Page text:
Living Through the Fall of Communism: Life Narratives of the Last Soviet Generation
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This historically grounded ethnography presents the post-Soviet transition through the lens of the subjective experiences of ordinary people from the last Soviet generation, a generational cohort has had the unique experience of having lived under two radically different ideologies – socialism and capitalism. I analyze stories of six people before and after the collapse of communism and demonstrate the range of selfhood models elaborated by different groups in the Soviet society. Using the period of the post-Soviet transition, the ethnography demonstrates individual struggles to salvage meaningful parts of their Soviet past, and survive as economic actors and moral beings, while exploring new opportunities. Broadly, the research demonstrates tensions between the officially promoted narrative of Russian capitalism, which seeks to establish a form of continuity with the pre-revolutionary past, and dramatically different personal experiences which challenge the rationality of the market and the quotidian within it. Individuals struggle to understand the rapid change of success and failure in the market; paradoxically, they find explanations in magic and occult beliefs. Another protagonist expressed lost hopes for a better life and honestly compensated work as opposed to experiences with falsified work done under the guise of “fulfillment of a socialist plan.” In the post-Soviet period, she repeatedly encountered deceitful schemes, in which powerful employers found ways to exploit job seekers paying them a fraction of their worth and pocketing their wages. The removal of state support for women and mothers reversed formerly egalitarian gender roles with more traditional ones that defined women mainly as housewives and caretakers of children and placed them in economically disadvantaged positions. In contrast to much of the current literature depicting Russian people either as sufferers or eager explorers of the new consumer world, my research revealed that the dramatic experiences in life narratives depicted all troubles as transient and the stories focus on the storyteller's strength and endurance offering a distinctly different picture of engagement with social reality.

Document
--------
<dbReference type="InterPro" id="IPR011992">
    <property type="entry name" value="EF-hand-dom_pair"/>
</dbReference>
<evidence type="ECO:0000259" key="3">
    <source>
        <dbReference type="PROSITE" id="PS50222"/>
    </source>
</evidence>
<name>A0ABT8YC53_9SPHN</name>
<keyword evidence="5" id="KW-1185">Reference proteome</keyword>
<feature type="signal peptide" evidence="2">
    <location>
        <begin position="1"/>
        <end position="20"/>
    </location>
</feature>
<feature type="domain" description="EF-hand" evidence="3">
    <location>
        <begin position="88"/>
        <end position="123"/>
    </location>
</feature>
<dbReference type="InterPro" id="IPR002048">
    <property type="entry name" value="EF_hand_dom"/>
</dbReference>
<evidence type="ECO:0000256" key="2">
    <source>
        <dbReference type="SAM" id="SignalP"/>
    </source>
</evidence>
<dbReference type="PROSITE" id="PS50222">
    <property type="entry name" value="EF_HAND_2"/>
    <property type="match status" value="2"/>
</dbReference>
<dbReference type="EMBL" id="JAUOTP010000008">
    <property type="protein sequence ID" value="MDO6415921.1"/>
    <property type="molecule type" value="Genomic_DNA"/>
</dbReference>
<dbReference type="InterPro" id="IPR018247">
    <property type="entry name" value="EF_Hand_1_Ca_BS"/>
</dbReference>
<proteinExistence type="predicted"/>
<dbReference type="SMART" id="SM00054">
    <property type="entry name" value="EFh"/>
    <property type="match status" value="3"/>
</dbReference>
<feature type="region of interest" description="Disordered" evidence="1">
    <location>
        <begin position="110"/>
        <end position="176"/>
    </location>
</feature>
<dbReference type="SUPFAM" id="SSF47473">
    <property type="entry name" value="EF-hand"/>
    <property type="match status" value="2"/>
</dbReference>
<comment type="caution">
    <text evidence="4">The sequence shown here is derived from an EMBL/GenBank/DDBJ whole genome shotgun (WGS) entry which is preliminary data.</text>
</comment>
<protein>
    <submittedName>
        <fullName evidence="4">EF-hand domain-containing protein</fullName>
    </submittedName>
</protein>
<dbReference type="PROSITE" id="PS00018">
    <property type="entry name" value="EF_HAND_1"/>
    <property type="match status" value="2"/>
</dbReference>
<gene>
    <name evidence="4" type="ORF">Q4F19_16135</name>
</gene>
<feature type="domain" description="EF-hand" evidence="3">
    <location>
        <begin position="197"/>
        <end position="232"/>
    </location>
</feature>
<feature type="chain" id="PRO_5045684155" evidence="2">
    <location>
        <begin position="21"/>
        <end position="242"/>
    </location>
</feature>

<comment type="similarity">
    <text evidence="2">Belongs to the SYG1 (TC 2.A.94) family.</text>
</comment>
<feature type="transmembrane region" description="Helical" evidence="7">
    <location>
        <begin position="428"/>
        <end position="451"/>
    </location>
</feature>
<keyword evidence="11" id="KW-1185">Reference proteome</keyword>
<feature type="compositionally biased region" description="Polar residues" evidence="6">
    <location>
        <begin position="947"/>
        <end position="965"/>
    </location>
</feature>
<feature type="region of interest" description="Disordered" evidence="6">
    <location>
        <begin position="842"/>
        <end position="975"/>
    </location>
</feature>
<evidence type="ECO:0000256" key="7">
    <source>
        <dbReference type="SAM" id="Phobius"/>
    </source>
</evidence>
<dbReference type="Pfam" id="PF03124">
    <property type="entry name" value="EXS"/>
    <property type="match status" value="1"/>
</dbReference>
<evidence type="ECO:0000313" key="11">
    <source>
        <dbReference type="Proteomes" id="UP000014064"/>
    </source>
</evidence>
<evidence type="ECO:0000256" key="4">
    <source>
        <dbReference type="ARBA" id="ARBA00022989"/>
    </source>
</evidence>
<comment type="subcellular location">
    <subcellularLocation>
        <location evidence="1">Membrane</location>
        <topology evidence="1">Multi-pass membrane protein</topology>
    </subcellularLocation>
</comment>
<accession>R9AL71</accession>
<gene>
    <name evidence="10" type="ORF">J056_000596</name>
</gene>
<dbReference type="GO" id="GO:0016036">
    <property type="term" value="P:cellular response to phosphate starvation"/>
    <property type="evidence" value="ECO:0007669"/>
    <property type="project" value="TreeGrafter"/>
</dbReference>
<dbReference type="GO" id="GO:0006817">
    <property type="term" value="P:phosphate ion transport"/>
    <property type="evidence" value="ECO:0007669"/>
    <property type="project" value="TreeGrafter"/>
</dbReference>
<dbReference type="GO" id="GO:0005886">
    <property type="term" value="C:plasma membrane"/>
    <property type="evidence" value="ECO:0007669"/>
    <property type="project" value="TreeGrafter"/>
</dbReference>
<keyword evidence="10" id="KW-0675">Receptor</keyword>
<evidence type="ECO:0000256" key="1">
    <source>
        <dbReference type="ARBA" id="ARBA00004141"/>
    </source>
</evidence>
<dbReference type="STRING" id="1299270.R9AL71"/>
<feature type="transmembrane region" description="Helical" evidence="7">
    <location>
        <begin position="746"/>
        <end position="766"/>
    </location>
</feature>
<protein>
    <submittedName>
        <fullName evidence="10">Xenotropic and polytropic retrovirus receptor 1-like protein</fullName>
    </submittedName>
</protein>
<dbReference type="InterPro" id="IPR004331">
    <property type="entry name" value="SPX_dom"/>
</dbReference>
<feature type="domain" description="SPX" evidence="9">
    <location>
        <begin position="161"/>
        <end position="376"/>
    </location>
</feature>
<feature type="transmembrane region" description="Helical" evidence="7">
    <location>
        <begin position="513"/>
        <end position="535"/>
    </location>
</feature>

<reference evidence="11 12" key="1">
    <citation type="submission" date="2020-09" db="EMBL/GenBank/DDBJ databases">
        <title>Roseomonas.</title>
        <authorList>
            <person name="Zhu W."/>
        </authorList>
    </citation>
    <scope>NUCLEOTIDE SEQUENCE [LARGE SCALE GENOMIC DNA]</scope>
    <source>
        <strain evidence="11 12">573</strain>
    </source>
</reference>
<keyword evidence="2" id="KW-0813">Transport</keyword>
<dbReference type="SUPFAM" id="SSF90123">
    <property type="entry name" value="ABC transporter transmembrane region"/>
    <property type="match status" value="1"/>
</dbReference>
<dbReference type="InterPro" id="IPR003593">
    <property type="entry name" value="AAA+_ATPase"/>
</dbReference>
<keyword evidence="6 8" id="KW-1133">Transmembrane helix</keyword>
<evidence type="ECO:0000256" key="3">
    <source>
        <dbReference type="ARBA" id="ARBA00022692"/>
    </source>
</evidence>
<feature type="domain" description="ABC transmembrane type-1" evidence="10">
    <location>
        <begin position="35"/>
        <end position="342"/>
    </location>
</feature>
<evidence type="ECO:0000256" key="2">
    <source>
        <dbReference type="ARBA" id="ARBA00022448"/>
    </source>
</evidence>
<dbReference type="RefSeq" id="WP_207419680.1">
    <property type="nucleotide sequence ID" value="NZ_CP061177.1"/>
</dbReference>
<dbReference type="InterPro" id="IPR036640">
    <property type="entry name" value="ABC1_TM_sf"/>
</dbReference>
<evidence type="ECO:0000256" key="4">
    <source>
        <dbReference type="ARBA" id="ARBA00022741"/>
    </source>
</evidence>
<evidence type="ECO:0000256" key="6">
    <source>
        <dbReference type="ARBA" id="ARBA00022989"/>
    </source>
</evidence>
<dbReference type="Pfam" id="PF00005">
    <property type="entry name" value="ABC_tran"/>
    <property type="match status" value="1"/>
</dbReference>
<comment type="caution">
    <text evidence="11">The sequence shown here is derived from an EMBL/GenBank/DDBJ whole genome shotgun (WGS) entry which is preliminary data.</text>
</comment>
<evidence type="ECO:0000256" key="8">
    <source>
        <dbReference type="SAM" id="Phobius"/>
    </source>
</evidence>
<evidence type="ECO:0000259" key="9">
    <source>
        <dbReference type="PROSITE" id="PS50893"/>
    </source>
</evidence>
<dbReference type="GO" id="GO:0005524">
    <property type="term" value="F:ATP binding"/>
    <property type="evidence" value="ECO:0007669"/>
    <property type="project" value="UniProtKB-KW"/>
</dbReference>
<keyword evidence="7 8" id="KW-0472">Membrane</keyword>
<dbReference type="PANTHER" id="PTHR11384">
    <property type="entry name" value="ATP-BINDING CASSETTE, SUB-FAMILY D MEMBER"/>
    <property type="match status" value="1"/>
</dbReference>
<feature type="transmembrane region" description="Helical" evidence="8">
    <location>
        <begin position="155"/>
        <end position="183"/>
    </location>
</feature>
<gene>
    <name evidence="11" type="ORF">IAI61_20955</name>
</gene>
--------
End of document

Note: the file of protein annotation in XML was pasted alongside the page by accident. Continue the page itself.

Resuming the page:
- Anthropology